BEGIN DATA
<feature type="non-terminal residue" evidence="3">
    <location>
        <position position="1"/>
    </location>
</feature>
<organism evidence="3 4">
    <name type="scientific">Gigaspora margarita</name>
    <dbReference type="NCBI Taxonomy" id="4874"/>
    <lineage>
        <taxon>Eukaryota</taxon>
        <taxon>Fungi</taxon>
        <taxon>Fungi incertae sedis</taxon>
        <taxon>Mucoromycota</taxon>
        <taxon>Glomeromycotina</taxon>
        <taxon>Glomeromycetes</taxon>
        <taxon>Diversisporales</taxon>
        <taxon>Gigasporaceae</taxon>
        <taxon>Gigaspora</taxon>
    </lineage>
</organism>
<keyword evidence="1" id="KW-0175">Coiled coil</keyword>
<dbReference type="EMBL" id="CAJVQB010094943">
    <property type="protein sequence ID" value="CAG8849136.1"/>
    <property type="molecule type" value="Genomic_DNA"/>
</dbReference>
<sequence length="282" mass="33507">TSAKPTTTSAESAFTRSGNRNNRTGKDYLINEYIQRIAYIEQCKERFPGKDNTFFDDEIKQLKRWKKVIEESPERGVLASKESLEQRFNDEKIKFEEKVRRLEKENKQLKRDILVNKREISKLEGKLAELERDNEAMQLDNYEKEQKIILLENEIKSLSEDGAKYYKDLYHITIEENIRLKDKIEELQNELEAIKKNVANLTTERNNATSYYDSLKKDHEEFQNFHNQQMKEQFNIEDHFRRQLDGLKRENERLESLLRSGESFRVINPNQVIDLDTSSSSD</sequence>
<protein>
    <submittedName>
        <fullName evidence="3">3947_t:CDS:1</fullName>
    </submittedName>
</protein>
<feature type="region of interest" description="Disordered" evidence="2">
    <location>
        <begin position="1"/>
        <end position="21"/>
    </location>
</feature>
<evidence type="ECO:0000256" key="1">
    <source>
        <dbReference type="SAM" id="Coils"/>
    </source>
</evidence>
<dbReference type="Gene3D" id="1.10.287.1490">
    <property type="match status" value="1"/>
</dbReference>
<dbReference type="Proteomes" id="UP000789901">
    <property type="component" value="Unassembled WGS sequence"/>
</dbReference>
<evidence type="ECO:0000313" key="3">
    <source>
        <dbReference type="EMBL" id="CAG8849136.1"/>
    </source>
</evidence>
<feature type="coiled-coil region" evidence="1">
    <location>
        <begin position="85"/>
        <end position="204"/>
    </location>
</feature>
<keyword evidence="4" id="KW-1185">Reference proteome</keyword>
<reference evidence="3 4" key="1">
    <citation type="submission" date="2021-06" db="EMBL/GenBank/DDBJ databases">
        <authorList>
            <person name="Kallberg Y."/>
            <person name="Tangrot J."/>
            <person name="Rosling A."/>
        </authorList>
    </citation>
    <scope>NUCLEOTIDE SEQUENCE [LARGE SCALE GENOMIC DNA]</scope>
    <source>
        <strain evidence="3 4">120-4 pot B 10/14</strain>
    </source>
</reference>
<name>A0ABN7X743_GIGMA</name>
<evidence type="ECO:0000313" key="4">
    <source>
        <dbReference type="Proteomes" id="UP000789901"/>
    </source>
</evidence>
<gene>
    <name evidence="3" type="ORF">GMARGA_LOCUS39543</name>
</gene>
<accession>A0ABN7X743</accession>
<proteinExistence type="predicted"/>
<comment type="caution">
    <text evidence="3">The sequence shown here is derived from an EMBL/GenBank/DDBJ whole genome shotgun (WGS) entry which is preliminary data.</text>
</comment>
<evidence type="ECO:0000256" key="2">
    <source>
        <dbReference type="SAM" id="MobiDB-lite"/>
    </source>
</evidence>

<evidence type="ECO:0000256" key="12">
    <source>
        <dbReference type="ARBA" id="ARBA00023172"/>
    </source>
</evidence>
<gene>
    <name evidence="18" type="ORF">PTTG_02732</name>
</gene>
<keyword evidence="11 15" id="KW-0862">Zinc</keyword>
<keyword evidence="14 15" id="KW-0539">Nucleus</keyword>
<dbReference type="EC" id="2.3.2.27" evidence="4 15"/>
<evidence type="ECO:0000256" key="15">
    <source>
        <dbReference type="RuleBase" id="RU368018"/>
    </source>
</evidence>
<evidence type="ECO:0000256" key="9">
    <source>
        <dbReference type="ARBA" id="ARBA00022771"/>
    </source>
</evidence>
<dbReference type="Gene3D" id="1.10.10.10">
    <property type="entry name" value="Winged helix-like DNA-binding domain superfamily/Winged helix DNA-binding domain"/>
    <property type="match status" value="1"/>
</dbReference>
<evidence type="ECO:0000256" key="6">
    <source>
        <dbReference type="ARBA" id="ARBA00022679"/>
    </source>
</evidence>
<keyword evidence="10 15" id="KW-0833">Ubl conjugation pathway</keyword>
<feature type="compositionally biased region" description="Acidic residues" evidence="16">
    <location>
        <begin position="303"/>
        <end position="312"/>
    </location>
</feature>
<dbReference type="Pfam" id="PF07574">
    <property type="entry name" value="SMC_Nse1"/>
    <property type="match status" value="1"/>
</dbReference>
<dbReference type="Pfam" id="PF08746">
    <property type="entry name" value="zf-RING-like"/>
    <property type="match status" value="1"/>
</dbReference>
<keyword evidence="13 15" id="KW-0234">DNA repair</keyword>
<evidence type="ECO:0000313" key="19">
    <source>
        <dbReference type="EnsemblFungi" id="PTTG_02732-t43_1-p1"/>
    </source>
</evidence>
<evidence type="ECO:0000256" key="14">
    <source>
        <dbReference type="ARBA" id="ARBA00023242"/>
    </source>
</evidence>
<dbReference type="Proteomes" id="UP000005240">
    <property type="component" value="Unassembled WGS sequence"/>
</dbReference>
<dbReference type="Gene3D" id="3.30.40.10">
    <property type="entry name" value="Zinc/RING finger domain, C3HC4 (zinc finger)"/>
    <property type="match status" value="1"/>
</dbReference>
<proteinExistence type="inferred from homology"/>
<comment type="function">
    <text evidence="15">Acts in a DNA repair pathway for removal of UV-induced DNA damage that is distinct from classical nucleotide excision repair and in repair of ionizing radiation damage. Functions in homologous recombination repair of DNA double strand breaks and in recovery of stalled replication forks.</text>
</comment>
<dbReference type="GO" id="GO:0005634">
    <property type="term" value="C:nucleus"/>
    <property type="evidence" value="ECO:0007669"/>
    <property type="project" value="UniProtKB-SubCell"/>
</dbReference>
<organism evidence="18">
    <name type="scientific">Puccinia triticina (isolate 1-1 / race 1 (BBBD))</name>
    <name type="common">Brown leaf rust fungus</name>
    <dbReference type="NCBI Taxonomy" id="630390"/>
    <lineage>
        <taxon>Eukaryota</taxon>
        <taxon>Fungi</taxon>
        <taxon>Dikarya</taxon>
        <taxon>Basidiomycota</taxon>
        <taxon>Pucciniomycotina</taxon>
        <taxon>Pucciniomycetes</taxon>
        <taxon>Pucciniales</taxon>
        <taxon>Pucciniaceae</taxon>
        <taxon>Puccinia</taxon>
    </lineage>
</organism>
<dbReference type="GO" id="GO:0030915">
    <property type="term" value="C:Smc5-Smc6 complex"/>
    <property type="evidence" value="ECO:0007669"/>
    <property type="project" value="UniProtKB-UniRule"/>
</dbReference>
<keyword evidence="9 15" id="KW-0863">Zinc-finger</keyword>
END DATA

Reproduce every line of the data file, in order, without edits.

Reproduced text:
<feature type="non-terminal residue" evidence="3">
    <location>
        <position position="1"/>
    </location>
</feature>
<organism evidence="3 4">
    <name type="scientific">Gigaspora margarita</name>
    <dbReference type="NCBI Taxonomy" id="4874"/>
    <lineage>
        <taxon>Eukaryota</taxon>
        <taxon>Fungi</taxon>
        <taxon>Fungi incertae sedis</taxon>
        <taxon>Mucoromycota</taxon>
        <taxon>Glomeromycotina</taxon>
        <taxon>Glomeromycetes</taxon>
        <taxon>Diversisporales</taxon>
        <taxon>Gigasporaceae</taxon>
        <taxon>Gigaspora</taxon>
    </lineage>
</organism>
<keyword evidence="1" id="KW-0175">Coiled coil</keyword>
<dbReference type="EMBL" id="CAJVQB010094943">
    <property type="protein sequence ID" value="CAG8849136.1"/>
    <property type="molecule type" value="Genomic_DNA"/>
</dbReference>
<sequence length="282" mass="33507">TSAKPTTTSAESAFTRSGNRNNRTGKDYLINEYIQRIAYIEQCKERFPGKDNTFFDDEIKQLKRWKKVIEESPERGVLASKESLEQRFNDEKIKFEEKVRRLEKENKQLKRDILVNKREISKLEGKLAELERDNEAMQLDNYEKEQKIILLENEIKSLSEDGAKYYKDLYHITIEENIRLKDKIEELQNELEAIKKNVANLTTERNNATSYYDSLKKDHEEFQNFHNQQMKEQFNIEDHFRRQLDGLKRENERLESLLRSGESFRVINPNQVIDLDTSSSSD</sequence>
<protein>
    <submittedName>
        <fullName evidence="3">3947_t:CDS:1</fullName>
    </submittedName>
</protein>
<feature type="region of interest" description="Disordered" evidence="2">
    <location>
        <begin position="1"/>
        <end position="21"/>
    </location>
</feature>
<evidence type="ECO:0000256" key="1">
    <source>
        <dbReference type="SAM" id="Coils"/>
    </source>
</evidence>
<dbReference type="Gene3D" id="1.10.287.1490">
    <property type="match status" value="1"/>
</dbReference>
<dbReference type="Proteomes" id="UP000789901">
    <property type="component" value="Unassembled WGS sequence"/>
</dbReference>
<evidence type="ECO:0000313" key="3">
    <source>
        <dbReference type="EMBL" id="CAG8849136.1"/>
    </source>
</evidence>
<feature type="coiled-coil region" evidence="1">
    <location>
        <begin position="85"/>
        <end position="204"/>
    </location>
</feature>
<keyword evidence="4" id="KW-1185">Reference proteome</keyword>
<reference evidence="3 4" key="1">
    <citation type="submission" date="2021-06" db="EMBL/GenBank/DDBJ databases">
        <authorList>
            <person name="Kallberg Y."/>
            <person name="Tangrot J."/>
            <person name="Rosling A."/>
        </authorList>
    </citation>
    <scope>NUCLEOTIDE SEQUENCE [LARGE SCALE GENOMIC DNA]</scope>
    <source>
        <strain evidence="3 4">120-4 pot B 10/14</strain>
    </source>
</reference>
<name>A0ABN7X743_GIGMA</name>
<evidence type="ECO:0000313" key="4">
    <source>
        <dbReference type="Proteomes" id="UP000789901"/>
    </source>
</evidence>
<gene>
    <name evidence="3" type="ORF">GMARGA_LOCUS39543</name>
</gene>
<accession>A0ABN7X743</accession>
<proteinExistence type="predicted"/>
<comment type="caution">
    <text evidence="3">The sequence shown here is derived from an EMBL/GenBank/DDBJ whole genome shotgun (WGS) entry which is preliminary data.</text>
</comment>
<evidence type="ECO:0000256" key="2">
    <source>
        <dbReference type="SAM" id="MobiDB-lite"/>
    </source>
</evidence>

<evidence type="ECO:0000256" key="12">
    <source>
        <dbReference type="ARBA" id="ARBA00023172"/>
    </source>
</evidence>
<gene>
    <name evidence="18" type="ORF">PTTG_02732</name>
</gene>
<keyword evidence="11 15" id="KW-0862">Zinc</keyword>
<keyword evidence="14 15" id="KW-0539">Nucleus</keyword>
<dbReference type="EC" id="2.3.2.27" evidence="4 15"/>
<evidence type="ECO:0000256" key="15">
    <source>
        <dbReference type="RuleBase" id="RU368018"/>
    </source>
</evidence>
<evidence type="ECO:0000256" key="9">
    <source>
        <dbReference type="ARBA" id="ARBA00022771"/>
    </source>
</evidence>
<dbReference type="Gene3D" id="1.10.10.10">
    <property type="entry name" value="Winged helix-like DNA-binding domain superfamily/Winged helix DNA-binding domain"/>
    <property type="match status" value="1"/>
</dbReference>
<evidence type="ECO:0000256" key="6">
    <source>
        <dbReference type="ARBA" id="ARBA00022679"/>
    </source>
</evidence>
<keyword evidence="10 15" id="KW-0833">Ubl conjugation pathway</keyword>
<feature type="compositionally biased region" description="Acidic residues" evidence="16">
    <location>
        <begin position="303"/>
        <end position="312"/>
    </location>
</feature>
<dbReference type="Pfam" id="PF07574">
    <property type="entry name" value="SMC_Nse1"/>
    <property type="match status" value="1"/>
</dbReference>
<dbReference type="Pfam" id="PF08746">
    <property type="entry name" value="zf-RING-like"/>
    <property type="match status" value="1"/>
</dbReference>
<keyword evidence="13 15" id="KW-0234">DNA repair</keyword>
<evidence type="ECO:0000313" key="19">
    <source>
        <dbReference type="EnsemblFungi" id="PTTG_02732-t43_1-p1"/>
    </source>
</evidence>
<evidence type="ECO:0000256" key="14">
    <source>
        <dbReference type="ARBA" id="ARBA00023242"/>
    </source>
</evidence>
<dbReference type="Proteomes" id="UP000005240">
    <property type="component" value="Unassembled WGS sequence"/>
</dbReference>
<dbReference type="Gene3D" id="3.30.40.10">
    <property type="entry name" value="Zinc/RING finger domain, C3HC4 (zinc finger)"/>
    <property type="match status" value="1"/>
</dbReference>
<proteinExistence type="inferred from homology"/>
<comment type="function">
    <text evidence="15">Acts in a DNA repair pathway for removal of UV-induced DNA damage that is distinct from classical nucleotide excision repair and in repair of ionizing radiation damage. Functions in homologous recombination repair of DNA double strand breaks and in recovery of stalled replication forks.</text>
</comment>
<dbReference type="GO" id="GO:0005634">
    <property type="term" value="C:nucleus"/>
    <property type="evidence" value="ECO:0007669"/>
    <property type="project" value="UniProtKB-SubCell"/>
</dbReference>
<organism evidence="18">
    <name type="scientific">Puccinia triticina (isolate 1-1 / race 1 (BBBD))</name>
    <name type="common">Brown leaf rust fungus</name>
    <dbReference type="NCBI Taxonomy" id="630390"/>
    <lineage>
        <taxon>Eukaryota</taxon>
        <taxon>Fungi</taxon>
        <taxon>Dikarya</taxon>
        <taxon>Basidiomycota</taxon>
        <taxon>Pucciniomycotina</taxon>
        <taxon>Pucciniomycetes</taxon>
        <taxon>Pucciniales</taxon>
        <taxon>Pucciniaceae</taxon>
        <taxon>Puccinia</taxon>
    </lineage>
</organism>
<dbReference type="GO" id="GO:0030915">
    <property type="term" value="C:Smc5-Smc6 complex"/>
    <property type="evidence" value="ECO:0007669"/>
    <property type="project" value="UniProtKB-UniRule"/>
</dbReference>
<keyword evidence="9 15" id="KW-0863">Zinc-finger</keyword>